Presentation on theme: "1 Decontamination Principles and Patient Management Decontamination Principles and Patient Management."— Presentation transcript:
1 Decontamination Principles and Patient Management Decontamination Principles and Patient Management
2 Module Objectives Define decontamination Describe the differences between non- ambulatory and ambulatory decontamination Discuss procedures for the wet and dry decontamination Discuss the decontamination planning process / patient management Identify regulatory compliance issues
3 The process of removing or neutralizing surface contaminants that have accumulated on personnel and equipment. What is Decontamination?
4 Why Decontaminate? Emergency responders should ONLY decon to: Control gross contamination Facilitate police measures Provide medical care Including psychological support
5 Decontamination Three methods: –Mechanical, chemical, physical Types of Decontamination: –Patient decontamination –Personnel decontamination –Personal decontamination –Equipment decontamination
6 Decontamination Level of Protection - Respiratory - Respiratory - Protective clothing - Protective clothing Isolation Zones Hospital Decontamination Decontamination Planning Process
7 Selection of Appropriate PPE Personal protective equipment (PPE) selection shall be based on an evaluation of the performance characteristics of the PPE relative to the requirements and limitations of the site, the task-specific conditions and duration, and the hazards and potential hazards identified at the site (CFR 29, )
8 Levels of Protection Greater Hazard Higher Burden Level A Level B Level C Level D Bunker Gear ?
9 Isolation Zones WARM INCIDENT SITE HOT **SAFE REFUGE AREA DECONTAMINATIONCORRIDOR ACCESS CORRIDOR COLD COMMAND POST WIND DIRECTION **
10 Hospital Decontamination Patient population Selection of appropriate PPE Decontamination process Medical care at the incident site and decontamination areas EPA will waive requirements for run off collection in an emergency situation
11 Patient Population Self-selected population Ambulatory minimally symptomatic or worried well Sick patients brought in via EMS Survived without PPE Can be considered not “immediately dangerous to life and health (IDLH)”?
12 Personnel Who gets trained? - Awareness - Awareness - Operations - Operations Availability Operational Control Emergency Department Staff Other Identified Hospital Staff
13 Decontamination Site Selection Outside! Level impermeable surfaced area Up wind Water supply/collection Illuminated Ingress and Egress routes
15 Arrival Point Purpose Initial reception for potentially contaminated patients Patient checked for contamination Location Close to triage area Staffing Personnel in Level C?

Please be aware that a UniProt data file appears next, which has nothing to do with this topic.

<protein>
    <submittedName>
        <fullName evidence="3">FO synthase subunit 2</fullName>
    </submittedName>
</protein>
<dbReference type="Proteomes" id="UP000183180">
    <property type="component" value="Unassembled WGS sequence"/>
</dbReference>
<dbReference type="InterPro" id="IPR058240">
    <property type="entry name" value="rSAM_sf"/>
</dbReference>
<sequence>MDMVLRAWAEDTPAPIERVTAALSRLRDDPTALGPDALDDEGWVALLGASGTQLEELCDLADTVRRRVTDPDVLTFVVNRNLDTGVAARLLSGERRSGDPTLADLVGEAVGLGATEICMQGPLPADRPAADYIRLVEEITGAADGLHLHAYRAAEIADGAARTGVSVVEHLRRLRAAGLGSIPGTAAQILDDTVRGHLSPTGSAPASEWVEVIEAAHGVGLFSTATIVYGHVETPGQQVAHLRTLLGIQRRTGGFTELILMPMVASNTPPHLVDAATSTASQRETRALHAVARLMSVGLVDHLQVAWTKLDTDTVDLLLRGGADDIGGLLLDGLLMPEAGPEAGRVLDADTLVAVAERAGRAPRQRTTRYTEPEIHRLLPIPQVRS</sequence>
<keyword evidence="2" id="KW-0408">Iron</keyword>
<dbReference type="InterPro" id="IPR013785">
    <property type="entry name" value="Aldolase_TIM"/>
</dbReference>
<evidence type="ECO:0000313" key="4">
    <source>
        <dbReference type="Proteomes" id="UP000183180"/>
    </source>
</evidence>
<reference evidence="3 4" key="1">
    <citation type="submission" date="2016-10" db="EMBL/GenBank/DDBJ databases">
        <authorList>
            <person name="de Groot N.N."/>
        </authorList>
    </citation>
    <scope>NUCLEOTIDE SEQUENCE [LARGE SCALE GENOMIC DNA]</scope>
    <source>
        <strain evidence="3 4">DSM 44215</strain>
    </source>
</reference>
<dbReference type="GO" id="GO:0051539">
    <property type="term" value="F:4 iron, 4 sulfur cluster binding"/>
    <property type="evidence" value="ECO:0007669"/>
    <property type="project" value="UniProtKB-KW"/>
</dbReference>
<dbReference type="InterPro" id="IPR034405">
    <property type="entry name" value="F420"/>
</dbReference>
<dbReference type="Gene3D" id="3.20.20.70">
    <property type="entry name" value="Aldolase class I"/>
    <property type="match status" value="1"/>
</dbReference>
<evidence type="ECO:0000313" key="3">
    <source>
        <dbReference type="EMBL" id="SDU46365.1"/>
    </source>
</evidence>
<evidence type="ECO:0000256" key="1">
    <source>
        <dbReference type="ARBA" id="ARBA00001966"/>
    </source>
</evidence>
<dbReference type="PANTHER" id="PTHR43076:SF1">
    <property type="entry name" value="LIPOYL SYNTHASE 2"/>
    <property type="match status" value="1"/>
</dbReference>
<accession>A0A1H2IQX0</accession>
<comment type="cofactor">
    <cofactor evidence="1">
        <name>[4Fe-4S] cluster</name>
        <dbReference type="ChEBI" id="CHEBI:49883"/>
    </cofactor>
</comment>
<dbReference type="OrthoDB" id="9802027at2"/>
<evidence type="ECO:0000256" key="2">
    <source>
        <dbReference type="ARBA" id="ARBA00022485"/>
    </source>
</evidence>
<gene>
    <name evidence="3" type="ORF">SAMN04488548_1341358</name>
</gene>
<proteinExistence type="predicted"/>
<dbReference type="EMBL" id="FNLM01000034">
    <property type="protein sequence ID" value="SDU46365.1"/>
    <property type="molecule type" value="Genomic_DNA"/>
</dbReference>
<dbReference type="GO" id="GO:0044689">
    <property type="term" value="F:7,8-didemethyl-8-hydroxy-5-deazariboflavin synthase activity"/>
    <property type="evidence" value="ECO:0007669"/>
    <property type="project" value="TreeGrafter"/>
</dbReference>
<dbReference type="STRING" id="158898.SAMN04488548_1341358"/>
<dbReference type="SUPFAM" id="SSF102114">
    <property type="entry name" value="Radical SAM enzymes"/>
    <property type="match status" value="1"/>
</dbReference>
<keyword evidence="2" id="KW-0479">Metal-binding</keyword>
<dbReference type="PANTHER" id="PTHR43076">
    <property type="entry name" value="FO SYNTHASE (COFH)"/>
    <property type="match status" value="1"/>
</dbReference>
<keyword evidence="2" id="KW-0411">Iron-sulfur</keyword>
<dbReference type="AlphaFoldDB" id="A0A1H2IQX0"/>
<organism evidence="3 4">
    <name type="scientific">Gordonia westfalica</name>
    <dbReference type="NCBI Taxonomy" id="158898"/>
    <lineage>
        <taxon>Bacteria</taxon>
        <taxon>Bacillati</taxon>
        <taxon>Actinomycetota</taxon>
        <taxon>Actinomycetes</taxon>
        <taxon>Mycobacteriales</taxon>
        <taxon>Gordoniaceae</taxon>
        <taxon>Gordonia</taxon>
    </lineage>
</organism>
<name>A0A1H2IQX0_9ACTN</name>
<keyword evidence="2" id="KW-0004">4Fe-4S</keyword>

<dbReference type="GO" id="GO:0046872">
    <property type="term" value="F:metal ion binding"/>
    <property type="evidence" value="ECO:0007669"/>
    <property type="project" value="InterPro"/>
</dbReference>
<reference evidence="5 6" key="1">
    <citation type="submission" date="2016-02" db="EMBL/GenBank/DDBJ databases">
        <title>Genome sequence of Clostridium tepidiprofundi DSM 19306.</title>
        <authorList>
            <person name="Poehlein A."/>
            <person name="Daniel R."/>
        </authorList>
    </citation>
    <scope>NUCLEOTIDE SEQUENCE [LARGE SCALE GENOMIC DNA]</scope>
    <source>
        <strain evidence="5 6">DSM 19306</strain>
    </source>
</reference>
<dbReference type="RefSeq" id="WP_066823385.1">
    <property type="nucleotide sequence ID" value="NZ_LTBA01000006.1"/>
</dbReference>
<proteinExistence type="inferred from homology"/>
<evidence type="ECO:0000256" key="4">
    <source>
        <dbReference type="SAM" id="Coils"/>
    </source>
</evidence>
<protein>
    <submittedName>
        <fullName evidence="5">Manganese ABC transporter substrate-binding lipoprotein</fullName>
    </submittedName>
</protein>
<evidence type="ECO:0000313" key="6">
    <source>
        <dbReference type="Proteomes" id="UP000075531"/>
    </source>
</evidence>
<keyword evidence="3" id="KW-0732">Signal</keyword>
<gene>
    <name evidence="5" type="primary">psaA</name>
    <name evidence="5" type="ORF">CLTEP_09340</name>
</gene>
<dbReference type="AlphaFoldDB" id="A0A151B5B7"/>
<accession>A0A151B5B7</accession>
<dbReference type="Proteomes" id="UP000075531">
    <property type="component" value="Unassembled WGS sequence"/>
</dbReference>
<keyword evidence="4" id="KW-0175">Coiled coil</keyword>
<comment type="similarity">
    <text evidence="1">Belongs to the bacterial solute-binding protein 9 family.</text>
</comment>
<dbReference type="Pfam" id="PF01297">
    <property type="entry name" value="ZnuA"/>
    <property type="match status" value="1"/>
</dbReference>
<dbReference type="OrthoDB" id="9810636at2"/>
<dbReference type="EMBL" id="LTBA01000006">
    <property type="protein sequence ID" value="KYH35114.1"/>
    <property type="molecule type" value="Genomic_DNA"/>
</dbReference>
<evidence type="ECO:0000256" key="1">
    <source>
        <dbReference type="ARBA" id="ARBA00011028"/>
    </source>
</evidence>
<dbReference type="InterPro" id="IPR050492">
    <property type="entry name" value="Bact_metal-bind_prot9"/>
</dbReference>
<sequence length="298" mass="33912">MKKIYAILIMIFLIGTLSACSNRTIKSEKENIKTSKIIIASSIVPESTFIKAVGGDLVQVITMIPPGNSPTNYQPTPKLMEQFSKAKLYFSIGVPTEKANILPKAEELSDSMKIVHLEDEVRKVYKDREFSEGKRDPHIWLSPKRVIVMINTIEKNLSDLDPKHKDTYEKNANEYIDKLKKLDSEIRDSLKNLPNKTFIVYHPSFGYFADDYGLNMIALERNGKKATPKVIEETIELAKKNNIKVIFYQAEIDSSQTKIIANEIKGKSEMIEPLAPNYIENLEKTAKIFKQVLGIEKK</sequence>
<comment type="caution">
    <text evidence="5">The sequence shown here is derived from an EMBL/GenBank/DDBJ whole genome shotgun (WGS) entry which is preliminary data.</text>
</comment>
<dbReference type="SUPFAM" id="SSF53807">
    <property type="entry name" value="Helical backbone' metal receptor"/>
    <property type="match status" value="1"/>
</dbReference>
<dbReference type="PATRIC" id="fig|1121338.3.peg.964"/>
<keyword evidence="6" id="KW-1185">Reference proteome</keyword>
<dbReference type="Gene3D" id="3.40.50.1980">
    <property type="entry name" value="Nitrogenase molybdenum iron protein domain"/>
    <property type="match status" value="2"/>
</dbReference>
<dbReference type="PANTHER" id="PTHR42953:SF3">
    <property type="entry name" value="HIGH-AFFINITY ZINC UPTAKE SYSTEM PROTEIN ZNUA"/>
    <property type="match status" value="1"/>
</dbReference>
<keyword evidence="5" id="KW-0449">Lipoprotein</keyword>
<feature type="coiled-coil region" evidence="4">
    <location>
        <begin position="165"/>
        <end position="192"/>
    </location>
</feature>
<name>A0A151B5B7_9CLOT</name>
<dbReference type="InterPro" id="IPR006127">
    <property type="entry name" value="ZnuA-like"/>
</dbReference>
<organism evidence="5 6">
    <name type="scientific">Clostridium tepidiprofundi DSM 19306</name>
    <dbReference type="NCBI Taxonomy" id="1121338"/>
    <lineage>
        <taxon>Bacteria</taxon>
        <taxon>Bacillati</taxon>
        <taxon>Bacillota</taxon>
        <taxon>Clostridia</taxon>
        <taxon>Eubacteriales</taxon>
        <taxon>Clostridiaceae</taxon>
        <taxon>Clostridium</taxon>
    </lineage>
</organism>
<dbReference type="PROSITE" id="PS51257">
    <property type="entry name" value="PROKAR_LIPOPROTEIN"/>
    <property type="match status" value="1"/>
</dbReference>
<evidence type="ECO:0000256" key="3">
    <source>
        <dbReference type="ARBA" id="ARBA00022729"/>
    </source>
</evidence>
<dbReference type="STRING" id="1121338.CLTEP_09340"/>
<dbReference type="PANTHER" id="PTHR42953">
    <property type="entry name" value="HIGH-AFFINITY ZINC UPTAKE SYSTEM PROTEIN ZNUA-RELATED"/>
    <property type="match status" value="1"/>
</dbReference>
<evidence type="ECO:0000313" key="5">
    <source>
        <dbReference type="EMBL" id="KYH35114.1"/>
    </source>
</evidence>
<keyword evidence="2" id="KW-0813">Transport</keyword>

16 Decontamination Areas Personnel Self vs Buddy Assisted Hasty vs. Thorough Standard vs. Field-Expedient Casualty Ambulatory vs. Non-Ambulatory Spot vs. Whole-body Wound Mechanical vs. Chemical
17 Dry Decontamination Vapor or no exposure Removal of clothing Modesty concerns Tracking of Valuables Requires large amounts of disposable clothing Clothing disposition
18 Address Psychological Effects Responses following an event may include: Horror Anger Panic Paranoia Fear of contagion Demoralization Social isolation Unrealistic concerns about infection Consider the following to address public fears after decon: Explain risks (provide information sheet) Offer careful but rapid medical assistance Avoid unnecessary isolation or quarantine Treat anxiety in unexposed persons who are experiencing somatic symptoms
19 CISM: Must have a plan for Critical Incident Stress Management Employees Volunteers Patients Worried well
20 One contaminated patient may close your Emergency Department and/or Hospital
21 Decontamination Planning Process
22 Decontamination Planning Integral part of planning for emergency response Will reduce potential for injury and save lives during emergency response phase following significant agent release Decon of people must begin immediately, with implementation of protective actions Addresses priorities and procedures for decon planning
24 Decon Plan Required Describe agencies to be responsible Describe resources to be available Describe procedures to be followed to deal with agent-contaminated people and animals that provide critical support to humans Plan should emphasize self and buddy decontamination
25 Planning Issues Site location, layout, preparation Security and Communications Logistical support Equipment (unit level) Evacuation assets Personnel issues Training Manpower
26 Planning Issues Cost – effective Mass Casualty Rapid set-up Patient privacy Protection of property Training
27 Where do we go from here? Reassess our approach to the Mass Casualty Incident Hospitals Develop Internal Plans for Decontamination Reassess the regulations concerning PPE Regional Planning Pre-Planning Advance Training Programs (ADLS)
28 Personnel Training Requirements Patient transport Decontamination Non-Ambulatory, Ambulatory, Personnel Detection and monitoring Hazard avoidance (for all personnel) Personal protection Work / rest cycles Rehydration
29 Summary Physical removal is BEST decon Must plan for patient decon at all aspects of care Decon process is resource intensive and must be planned and practiced in advanced Identify and train personnel early Learn benefits of coordination with medical assets in your hospital and region Prior Planning Prevents Poor Performance